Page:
Dire economic destabilisation, a disenfranchised populace and death – these are not the results of spiraling crime figures or rampant political corruption, but of another, more insidious threat to South Africa’s national security. These are the very likely consequences of a continued disregard for the country’s most valuable resource: water.
The most recent spate of droughts across the country has been precipitated by four years of lower than normal rainfall and has placed immense pressures on domestic water provision. Thus far the water shortages have been blamed on the adverse weather phenomenon known as El Nino, the (Christ) child, named so because of its usual occurrence close to Christmas. This adolescent saviour has been blamed for all the major South African droughts since the un-banning of the ANC – 1992/93, 1997/98 and 2001/02 – and the relatively long respite since 2002 was inevitably going to be broken sooner rather than later.
It is easy to blame recurring water shortages on the fickle cycles of weather patterns of the Peruvian coast, but it is wise to remember that South Africa is not naturally abundant with aqua at the best of times. South Africa remains a water scarce country that only gets about 40% the global average of rainfall per year and is in fact considered to be the 30th driest country in the world. And yet we have an agricultural sector that is a top ten producer in the world of 8 different crops, including grapefruit (4th largest producer in the world), which is one of the most water intensive crops. Furthermore, even accounting for the thirst of agriculture, the rest of the country’s parchedness seems unquenchable: the world average daily per capita consumption of water is 173 litres while South Africa’s is a staggering 235 litres – 37% more – in one of the world’s most arid climates.
Projections estimate that by 2035 there will be a 3.2km3 gap between water supply and water demand. That is roughly 1.3 million Olympic sized swimming pools, or about 60% of all water that is currently being used for municipal purposes. According to news sources, a recent government report, as yet unpublished, estimates that R58bn per year is needed over the next 5 years to avert the looming water crises. For 2015 the government only budgeted R2.9bn (5% of what is required) on water infrastructure management. But it is understandable that it is difficult for a government to justify spending 5% of the entire national budget (R1100bn for 2015) on water infrastructure management when everyday South Africans feel entitled to the water coming out of their taps and don’t necessarily foresee the disastrous long term implications of a prolonged water crisis.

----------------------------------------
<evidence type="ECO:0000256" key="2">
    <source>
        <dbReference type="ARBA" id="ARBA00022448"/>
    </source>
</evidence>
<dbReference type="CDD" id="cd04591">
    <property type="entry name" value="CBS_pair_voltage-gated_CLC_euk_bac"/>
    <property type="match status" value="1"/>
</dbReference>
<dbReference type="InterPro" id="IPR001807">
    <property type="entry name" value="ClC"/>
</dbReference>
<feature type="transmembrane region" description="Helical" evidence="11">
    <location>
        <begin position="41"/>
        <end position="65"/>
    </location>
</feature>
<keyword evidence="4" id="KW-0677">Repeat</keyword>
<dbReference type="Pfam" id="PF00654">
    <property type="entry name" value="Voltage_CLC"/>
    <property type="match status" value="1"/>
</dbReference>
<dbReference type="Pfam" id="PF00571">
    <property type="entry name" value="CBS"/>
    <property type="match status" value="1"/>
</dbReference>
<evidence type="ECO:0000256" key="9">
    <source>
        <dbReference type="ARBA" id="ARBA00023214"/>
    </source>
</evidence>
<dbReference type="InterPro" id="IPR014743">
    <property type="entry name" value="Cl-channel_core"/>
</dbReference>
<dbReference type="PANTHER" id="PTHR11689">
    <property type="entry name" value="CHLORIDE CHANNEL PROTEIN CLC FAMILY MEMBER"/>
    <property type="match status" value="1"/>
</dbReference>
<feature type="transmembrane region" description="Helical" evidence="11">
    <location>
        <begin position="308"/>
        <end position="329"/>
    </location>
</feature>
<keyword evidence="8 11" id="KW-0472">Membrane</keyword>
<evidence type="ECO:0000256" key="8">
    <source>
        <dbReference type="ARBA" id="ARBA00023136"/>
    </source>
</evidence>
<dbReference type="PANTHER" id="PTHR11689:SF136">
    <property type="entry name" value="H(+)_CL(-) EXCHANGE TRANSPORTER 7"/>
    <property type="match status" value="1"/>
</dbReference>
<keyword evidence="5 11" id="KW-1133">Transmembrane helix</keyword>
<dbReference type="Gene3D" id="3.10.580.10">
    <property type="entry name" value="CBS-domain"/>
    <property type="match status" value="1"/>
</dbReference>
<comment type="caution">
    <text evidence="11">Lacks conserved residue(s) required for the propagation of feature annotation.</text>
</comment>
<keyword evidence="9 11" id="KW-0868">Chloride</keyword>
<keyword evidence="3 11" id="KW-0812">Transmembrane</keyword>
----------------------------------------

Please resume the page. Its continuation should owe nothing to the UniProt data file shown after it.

Firstly, it has to be noted that even a water deficit as large as predicted by 2035 will rarely result in any human casualties, at least directly. Even with a 3.2km3 supply and demand discrepancy the country still has enough drinking water for everyone and this will obviously be prioritised by the government in the event of extreme shortages. The first things to go of course will be the non-essentials – the swimming pools and the immaculate gardens and lawns. Such measure will of course barely impact the majority of South Africans, but non-essential municipal water loads only account for so much of the current water demand. What will be next to suffer will be either the agricultural (57% of current demand) or industrial (8% of current demand) sectors which will have a major impact on the South African economy: 3.2km3 of water will be almost a third of the estimated agricultural demand in 2035 and little more than the entire estimated industrial demand in that same year. Either food security or industry will suffer, most likely both, but in every scenario, the South African economy will be much worse off.
What is the government doing to prevent a crisis from happening? Well it has started initiatives like ‘No Drop’ which aims to reduce the 36.8% of municipal water that is lost through leakages and also formulating a National Water Resource Strategy (which is now in its second iteration) acknowledging addressing the critical artisinal skills shortages in the water sector. However, South Africa has always been excellent at developing and discussing strategies and plans, but now, more so than ever, it becomes important that they be wisely and effectively implemented in order to avoid a catastrophic economic and social failure in the future.
And it is not only the government that needs to hastily learn to respect South Africa’s most valuable resource, but also its citizens, who individually need to understand that although access to water is still a basic human right enshrined in the wonderful constitution of this country, it can and will only remain so as long as there is still water to be passed around. And that might very well not be the case in 20 years time.